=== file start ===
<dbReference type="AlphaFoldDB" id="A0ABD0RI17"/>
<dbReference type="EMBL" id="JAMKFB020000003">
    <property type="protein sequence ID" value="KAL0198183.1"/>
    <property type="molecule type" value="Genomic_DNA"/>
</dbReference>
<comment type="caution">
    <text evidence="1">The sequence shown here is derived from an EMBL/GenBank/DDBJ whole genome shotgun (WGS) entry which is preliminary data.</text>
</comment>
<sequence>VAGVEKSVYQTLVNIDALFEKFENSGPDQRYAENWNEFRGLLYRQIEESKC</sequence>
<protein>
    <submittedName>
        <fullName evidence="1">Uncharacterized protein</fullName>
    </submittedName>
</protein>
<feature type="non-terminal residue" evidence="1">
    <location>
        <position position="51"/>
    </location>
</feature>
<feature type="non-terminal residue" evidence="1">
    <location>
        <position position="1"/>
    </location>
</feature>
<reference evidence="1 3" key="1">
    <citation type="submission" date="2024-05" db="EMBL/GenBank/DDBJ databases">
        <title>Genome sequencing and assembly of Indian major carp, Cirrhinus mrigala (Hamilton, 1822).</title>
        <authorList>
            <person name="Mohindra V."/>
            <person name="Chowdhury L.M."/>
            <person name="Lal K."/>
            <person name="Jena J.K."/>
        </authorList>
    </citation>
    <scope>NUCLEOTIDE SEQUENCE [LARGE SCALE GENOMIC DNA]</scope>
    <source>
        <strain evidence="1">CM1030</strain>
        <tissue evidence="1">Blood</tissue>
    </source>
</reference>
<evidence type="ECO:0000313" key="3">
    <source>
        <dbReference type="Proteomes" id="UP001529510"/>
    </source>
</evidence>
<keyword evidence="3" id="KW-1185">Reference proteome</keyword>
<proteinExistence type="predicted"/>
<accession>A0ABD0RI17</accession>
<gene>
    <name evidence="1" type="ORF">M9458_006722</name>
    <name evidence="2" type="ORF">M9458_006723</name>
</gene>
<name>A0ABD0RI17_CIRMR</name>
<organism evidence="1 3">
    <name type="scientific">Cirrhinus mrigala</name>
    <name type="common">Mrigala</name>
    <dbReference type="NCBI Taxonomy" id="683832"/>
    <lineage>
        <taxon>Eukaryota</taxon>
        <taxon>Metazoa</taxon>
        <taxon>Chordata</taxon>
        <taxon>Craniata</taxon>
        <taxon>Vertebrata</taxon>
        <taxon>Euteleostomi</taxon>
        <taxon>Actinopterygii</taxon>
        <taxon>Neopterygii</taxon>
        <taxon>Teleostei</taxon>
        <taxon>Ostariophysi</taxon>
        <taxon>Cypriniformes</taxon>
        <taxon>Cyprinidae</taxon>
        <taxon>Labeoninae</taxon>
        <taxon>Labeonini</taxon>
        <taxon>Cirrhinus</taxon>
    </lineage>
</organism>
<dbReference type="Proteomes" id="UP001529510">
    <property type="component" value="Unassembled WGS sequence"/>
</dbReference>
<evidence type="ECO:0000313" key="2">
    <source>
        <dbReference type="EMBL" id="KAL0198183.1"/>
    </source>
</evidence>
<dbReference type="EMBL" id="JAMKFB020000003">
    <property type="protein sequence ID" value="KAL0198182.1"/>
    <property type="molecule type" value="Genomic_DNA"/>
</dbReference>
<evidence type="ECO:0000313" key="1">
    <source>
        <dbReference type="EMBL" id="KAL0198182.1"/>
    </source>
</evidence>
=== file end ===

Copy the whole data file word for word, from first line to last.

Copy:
<dbReference type="AlphaFoldDB" id="A0ABD0RI17"/>
<dbReference type="EMBL" id="JAMKFB020000003">
    <property type="protein sequence ID" value="KAL0198183.1"/>
    <property type="molecule type" value="Genomic_DNA"/>
</dbReference>
<comment type="caution">
    <text evidence="1">The sequence shown here is derived from an EMBL/GenBank/DDBJ whole genome shotgun (WGS) entry which is preliminary data.</text>
</comment>
<sequence>VAGVEKSVYQTLVNIDALFEKFENSGPDQRYAENWNEFRGLLYRQIEESKC</sequence>
<protein>
    <submittedName>
        <fullName evidence="1">Uncharacterized protein</fullName>
    </submittedName>
</protein>
<feature type="non-terminal residue" evidence="1">
    <location>
        <position position="51"/>
    </location>
</feature>
<feature type="non-terminal residue" evidence="1">
    <location>
        <position position="1"/>
    </location>
</feature>
<reference evidence="1 3" key="1">
    <citation type="submission" date="2024-05" db="EMBL/GenBank/DDBJ databases">
        <title>Genome sequencing and assembly of Indian major carp, Cirrhinus mrigala (Hamilton, 1822).</title>
        <authorList>
            <person name="Mohindra V."/>
            <person name="Chowdhury L.M."/>
            <person name="Lal K."/>
            <person name="Jena J.K."/>
        </authorList>
    </citation>
    <scope>NUCLEOTIDE SEQUENCE [LARGE SCALE GENOMIC DNA]</scope>
    <source>
        <strain evidence="1">CM1030</strain>
        <tissue evidence="1">Blood</tissue>
    </source>
</reference>
<evidence type="ECO:0000313" key="3">
    <source>
        <dbReference type="Proteomes" id="UP001529510"/>
    </source>
</evidence>
<keyword evidence="3" id="KW-1185">Reference proteome</keyword>
<proteinExistence type="predicted"/>
<accession>A0ABD0RI17</accession>
<gene>
    <name evidence="1" type="ORF">M9458_006722</name>
    <name evidence="2" type="ORF">M9458_006723</name>
</gene>
<name>A0ABD0RI17_CIRMR</name>
<organism evidence="1 3">
    <name type="scientific">Cirrhinus mrigala</name>
    <name type="common">Mrigala</name>
    <dbReference type="NCBI Taxonomy" id="683832"/>
    <lineage>
        <taxon>Eukaryota</taxon>
        <taxon>Metazoa</taxon>
        <taxon>Chordata</taxon>
        <taxon>Craniata</taxon>
        <taxon>Vertebrata</taxon>
        <taxon>Euteleostomi</taxon>
        <taxon>Actinopterygii</taxon>
        <taxon>Neopterygii</taxon>
        <taxon>Teleostei</taxon>
        <taxon>Ostariophysi</taxon>
        <taxon>Cypriniformes</taxon>
        <taxon>Cyprinidae</taxon>
        <taxon>Labeoninae</taxon>
        <taxon>Labeonini</taxon>
        <taxon>Cirrhinus</taxon>
    </lineage>
</organism>
<dbReference type="Proteomes" id="UP001529510">
    <property type="component" value="Unassembled WGS sequence"/>
</dbReference>
<evidence type="ECO:0000313" key="2">
    <source>
        <dbReference type="EMBL" id="KAL0198183.1"/>
    </source>
</evidence>
<dbReference type="EMBL" id="JAMKFB020000003">
    <property type="protein sequence ID" value="KAL0198182.1"/>
    <property type="molecule type" value="Genomic_DNA"/>
</dbReference>
<evidence type="ECO:0000313" key="1">
    <source>
        <dbReference type="EMBL" id="KAL0198182.1"/>
    </source>
</evidence>